"I was born in Victoria, B.C., the traditional and ancestral lands of the Songhees, Esquimalt and WSÁNEĆ peoples. I have grown up and spent most of my life in Vancouver, B.C., the traditional and ancestral lands of the Coast Salish Peoples, including the territories of the xʷməθkwəy̓əm, Skwxwú7mesh, and Səl̓ílwətaʔ/Selilwitulh Nations. Vancouver is the city and Canada the country that I eventually will be buried in – it is home for me now and forever.
I am the second-generation product of parents who were both medical doctors in Shanghai, China. As first-generation immigrants, my parents experienced the hardship of settling in a new country, learning a new language, and having to restart their careers from scratch. They worked hard, often multiple low-paying jobs, with the dream that one day their children would be on a level-playing field and could pursue professional occupations that were beyond their own financial and temporal means. Throughout this process, they have never shared with me a single story of the overt and institutionalized racism they must have experienced. Of the hardships they faced, they spoke very little, internalizing the migrant struggles that I am privileged to be able to speak to very publicly today. They instilled hard work and the importance of living a value-driven life to me and my sister. To use a hockey lingo, ‘they never took a shift off.’ Unfortunately, my father skated his final shift just over three years ago.
Being Canadian to me is not about anything tangible such as sport of hockey or even the Charter. For me, it is the process of getting there – our intangible stories and experiences. Canada is an imperfect conglomeration of Indigenous communities and migrants old and new who have all gotten off the train, plane, boat, or by foot at different stops along the way. Being Canadian is trying to build a central station that allows all of us to board this shared train with the understanding of underlying shared values of the rights and responsibilities that being a passenger entails. I dream that one day the conductor will be an Indigenous woman and that my future daughter will train under her.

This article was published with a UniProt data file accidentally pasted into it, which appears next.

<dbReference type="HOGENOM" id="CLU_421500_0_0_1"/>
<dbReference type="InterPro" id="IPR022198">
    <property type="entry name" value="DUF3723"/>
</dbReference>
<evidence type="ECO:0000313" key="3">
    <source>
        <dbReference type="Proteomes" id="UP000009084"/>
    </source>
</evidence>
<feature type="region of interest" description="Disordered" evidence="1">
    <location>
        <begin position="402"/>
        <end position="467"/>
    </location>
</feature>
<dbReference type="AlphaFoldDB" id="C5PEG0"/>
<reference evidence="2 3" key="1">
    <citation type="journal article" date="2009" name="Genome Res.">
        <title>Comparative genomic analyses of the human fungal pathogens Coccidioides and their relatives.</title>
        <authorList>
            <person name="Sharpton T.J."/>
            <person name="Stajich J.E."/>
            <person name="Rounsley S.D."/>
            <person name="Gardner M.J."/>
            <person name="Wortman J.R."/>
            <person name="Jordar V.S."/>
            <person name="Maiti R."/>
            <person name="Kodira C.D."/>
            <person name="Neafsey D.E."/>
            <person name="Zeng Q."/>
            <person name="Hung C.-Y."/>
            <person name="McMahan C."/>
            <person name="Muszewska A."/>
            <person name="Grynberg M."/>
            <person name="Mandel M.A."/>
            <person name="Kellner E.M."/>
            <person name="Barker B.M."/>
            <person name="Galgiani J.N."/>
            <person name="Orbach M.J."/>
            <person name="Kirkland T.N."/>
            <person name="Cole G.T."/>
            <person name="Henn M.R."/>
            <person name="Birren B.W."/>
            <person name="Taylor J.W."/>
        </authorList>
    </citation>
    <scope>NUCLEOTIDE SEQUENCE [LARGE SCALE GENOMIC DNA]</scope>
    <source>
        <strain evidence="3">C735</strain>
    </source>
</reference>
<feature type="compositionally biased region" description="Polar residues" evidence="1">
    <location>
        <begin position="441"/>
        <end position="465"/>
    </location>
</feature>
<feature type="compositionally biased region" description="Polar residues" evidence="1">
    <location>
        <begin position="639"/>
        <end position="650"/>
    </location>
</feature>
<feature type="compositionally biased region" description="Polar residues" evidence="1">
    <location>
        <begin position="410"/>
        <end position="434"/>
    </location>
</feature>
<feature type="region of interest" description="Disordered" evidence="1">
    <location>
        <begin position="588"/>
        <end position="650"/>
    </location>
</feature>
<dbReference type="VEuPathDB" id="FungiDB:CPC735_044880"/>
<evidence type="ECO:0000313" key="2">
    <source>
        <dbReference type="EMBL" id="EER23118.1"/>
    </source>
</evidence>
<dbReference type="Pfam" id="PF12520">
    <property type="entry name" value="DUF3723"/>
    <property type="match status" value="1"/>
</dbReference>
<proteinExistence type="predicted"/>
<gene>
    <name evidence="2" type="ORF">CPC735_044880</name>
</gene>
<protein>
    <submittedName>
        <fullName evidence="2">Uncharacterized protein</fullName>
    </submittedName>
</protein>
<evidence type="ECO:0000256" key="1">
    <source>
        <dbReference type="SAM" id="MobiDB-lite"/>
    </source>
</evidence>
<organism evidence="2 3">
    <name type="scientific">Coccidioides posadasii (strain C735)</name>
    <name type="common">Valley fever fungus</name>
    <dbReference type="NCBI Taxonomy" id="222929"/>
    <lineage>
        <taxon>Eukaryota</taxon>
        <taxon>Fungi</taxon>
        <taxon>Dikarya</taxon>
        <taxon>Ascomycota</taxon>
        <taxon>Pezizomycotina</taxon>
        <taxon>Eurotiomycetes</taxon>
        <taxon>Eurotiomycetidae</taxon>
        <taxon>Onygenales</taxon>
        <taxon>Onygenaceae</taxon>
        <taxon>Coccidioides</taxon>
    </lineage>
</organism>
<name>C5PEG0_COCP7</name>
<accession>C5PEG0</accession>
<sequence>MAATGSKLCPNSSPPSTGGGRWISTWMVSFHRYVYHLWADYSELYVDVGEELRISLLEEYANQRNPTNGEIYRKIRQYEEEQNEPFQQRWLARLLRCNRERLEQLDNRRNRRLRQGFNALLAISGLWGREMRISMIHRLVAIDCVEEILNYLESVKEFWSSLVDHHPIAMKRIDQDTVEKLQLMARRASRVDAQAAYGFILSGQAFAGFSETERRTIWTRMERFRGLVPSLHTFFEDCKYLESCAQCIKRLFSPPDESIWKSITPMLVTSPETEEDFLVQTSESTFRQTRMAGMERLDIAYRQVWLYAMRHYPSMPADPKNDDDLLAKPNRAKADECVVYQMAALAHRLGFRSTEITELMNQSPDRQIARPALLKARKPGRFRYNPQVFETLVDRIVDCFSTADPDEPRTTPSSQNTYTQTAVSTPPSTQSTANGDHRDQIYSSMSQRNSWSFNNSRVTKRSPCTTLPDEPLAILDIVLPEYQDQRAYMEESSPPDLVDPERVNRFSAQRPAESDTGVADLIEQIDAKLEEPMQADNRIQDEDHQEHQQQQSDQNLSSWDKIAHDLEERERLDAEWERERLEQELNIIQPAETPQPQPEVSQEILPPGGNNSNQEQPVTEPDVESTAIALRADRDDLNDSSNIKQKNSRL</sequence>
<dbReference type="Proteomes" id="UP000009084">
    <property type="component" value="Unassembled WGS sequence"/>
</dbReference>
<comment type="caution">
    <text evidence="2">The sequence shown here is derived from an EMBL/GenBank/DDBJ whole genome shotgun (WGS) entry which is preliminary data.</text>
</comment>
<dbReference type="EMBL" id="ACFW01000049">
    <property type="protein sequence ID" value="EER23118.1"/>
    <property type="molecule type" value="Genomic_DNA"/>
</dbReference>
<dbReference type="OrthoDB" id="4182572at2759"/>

In the past year I have done some serious reflecting about my own role in Canada. I play a deeply contradictory role as an individual seeking to decolonize my practices and perspectives and an immigration and refugee lawyer re-enforcing them. I have a spouse who is herself an immigrant and watching her go through the same cycle as my parents and abandon everything for our family fuels my advocacy. I have a role to play with what limited power I do have to ensuring migrant voices and BiPOC representation are at the table to respond to racism, hate, and discrimination that are still too engrained in our country’s collective consciousness, history, and institutions.
Canada can be both outwardly strong and inwardly vulnerable – something that if we see is in all of us can inform our mosaic-building. At the end of the day, this is #EveryonesCanada" — Vancouver/ Coast Salish Territories